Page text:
A California special education teacher wants to qualify an initiative to give $1,000 to parents of students who score proficient or higher on all sections of California’s state exam. Billie Jo Aldrich-Fallert, who teaches at Porterville High School, says students don’t try hard on the test because it has no consequences for them. The measure could cost more than $1 billion.

For a few years, California offered a $1,000 scholarship to students in grades nine through 11 who aced state exams, but the money ran out.

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  1. Ah, yes, yet another brainwave from one of the droids who’ve transformed the California public school system into one of the wonders of the world; a black hole that can swallow $55B per year without emitting any results.

    Any thought to attaching consequences to the test? Or how about penalizing teachers for students who don’t score well, and rewarding them for those who do? As long as it’s a zero-sum game, that would be fine with me. Any other ideas? No, probably not, don’t want to strain themselves.

    Education is a serious business, but we’re stuck with droids like this one who thinks it’s fine to bribe kids with taxpayers’ money so that she can look good.


  2. Speaking as one of those droids:

    “Or how about penalizing teachers for students who don’t score well, and rewarding them for those who do?”

    This is one of the worst ideas I’ve heard in a long time, and the major flaw of the NCLB Act. Teachers do not get to choose their students, they are assigned to them. It is the one variable that we cannot control. You are basically stating that I should be judged based on the motivation of my students. Teachers already compete for the cushy teaching assignments, this would only make it worse.

    Now I don’t support bribing students to do their jobs, but that teacher at least was attempting top address the biggest problem in education today, students who don’t care and won’t try.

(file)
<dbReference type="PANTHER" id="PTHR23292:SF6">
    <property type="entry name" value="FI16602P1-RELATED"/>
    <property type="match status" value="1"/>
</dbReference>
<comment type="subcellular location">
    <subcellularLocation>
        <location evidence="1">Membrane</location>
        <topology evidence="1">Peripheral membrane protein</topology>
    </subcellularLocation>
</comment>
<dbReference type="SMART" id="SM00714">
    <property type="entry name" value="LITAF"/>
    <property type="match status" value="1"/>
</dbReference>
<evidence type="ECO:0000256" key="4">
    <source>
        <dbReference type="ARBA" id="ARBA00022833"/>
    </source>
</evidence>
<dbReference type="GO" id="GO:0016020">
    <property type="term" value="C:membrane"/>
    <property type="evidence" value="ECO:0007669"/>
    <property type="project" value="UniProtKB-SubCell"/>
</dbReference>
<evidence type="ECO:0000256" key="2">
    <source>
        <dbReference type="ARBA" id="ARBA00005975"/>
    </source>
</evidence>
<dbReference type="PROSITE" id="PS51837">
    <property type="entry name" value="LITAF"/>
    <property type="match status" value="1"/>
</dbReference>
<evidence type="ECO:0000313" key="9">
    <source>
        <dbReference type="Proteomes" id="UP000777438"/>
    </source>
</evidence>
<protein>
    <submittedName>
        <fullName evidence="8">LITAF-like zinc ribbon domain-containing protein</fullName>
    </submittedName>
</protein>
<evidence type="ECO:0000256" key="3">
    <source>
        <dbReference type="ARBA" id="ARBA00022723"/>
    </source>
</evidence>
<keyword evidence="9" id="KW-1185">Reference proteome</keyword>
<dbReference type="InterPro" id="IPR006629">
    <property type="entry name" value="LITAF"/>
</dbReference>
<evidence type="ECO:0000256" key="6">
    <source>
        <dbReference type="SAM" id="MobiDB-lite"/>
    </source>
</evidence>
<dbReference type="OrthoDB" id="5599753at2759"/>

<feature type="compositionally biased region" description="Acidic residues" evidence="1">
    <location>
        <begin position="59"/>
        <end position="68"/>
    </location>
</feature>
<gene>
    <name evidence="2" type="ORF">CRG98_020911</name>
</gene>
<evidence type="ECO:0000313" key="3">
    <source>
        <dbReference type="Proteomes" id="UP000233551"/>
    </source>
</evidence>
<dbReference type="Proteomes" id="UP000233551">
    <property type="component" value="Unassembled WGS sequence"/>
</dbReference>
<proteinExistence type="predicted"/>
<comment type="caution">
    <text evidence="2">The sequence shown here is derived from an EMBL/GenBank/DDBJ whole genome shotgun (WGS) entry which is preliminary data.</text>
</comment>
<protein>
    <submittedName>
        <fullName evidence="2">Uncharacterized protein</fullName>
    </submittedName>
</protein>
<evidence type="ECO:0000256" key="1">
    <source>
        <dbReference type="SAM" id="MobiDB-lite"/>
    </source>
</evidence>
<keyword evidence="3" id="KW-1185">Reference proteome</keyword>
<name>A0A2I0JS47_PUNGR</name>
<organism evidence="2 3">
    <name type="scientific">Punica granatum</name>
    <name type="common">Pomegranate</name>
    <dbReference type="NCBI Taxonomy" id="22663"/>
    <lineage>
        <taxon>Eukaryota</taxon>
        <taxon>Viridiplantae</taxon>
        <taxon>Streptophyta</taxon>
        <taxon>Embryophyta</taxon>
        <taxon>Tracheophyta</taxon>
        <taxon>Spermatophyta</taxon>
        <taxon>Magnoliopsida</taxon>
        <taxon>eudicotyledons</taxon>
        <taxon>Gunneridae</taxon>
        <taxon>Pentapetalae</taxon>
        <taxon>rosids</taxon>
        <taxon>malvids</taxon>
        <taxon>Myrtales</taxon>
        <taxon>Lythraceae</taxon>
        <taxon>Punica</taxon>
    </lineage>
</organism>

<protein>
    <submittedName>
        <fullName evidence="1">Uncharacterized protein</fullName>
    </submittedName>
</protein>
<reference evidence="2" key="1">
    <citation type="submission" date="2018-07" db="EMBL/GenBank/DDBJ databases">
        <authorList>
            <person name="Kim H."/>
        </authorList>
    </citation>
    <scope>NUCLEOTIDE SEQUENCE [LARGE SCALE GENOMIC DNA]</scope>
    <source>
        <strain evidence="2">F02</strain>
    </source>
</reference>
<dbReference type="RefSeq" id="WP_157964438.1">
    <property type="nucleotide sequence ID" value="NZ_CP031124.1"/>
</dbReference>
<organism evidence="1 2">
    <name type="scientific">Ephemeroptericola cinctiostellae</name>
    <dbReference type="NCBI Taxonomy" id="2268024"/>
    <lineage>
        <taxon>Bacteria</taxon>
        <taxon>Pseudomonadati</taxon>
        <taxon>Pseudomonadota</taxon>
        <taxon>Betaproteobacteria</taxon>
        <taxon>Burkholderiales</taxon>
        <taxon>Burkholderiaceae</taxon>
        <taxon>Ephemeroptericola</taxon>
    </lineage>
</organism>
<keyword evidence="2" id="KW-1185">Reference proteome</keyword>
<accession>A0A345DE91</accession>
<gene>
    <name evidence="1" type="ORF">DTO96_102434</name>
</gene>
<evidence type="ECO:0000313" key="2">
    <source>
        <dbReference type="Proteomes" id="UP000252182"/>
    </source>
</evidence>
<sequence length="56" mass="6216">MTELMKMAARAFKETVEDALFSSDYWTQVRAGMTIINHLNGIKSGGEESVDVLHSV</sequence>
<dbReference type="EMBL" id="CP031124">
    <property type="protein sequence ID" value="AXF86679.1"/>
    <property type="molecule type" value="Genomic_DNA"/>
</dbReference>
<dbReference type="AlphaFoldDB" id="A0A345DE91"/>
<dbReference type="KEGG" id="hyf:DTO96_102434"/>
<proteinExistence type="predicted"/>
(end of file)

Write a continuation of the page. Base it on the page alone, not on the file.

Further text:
3. How about doing something smart, say like…making the kids pass the exam in order to get a diploma??? That’s what we’ve done here in Texas, and believe me, the kids take the test a lot more seriously!

  4. Andy Freeman says:

    No one has control over their inputs, but outside of public education, it is generally accepted that folks are responsible for their outputs.

    Public school advocates “forget” that we pay for public school to make a difference in student achievement. Why is it unreasonable to judge it on that basis?

  5. Right idea, wrong solution. If kids aren’t motivated by their parents or peers, there isn’t much a teacher or school can do to change their attitude. Spending more public money to try and motivate “non-motivated” students when all of the past money hasn’t worked is futile.

    Gahrie–I feel for you in some regard. A teacher’s success has a lot to do with the quality of their students. The best teacher in the world will have a hard time getting results from a classroom of “failures”. However, NCLB and other measures were implemented because the teachers union refused to accept any responsibility for their members. I don’t have a cut and dry solution, but we need to find a way to separate the good from the bad among our precious teachers.

  6. Steve in Broomfield wrote:

    If kids aren’t motivated by their parents or peers, there isn’t much a teacher or school can do to change their attitude.

    Au contraire. Motivation isn’t quite that simple a quantity.

    Here’s the exception that I have bookmarked but the literature is full of instances of kids who, under the influence of a really good teacher, achieve all out of proportion to what their background would indicate they’re capable of.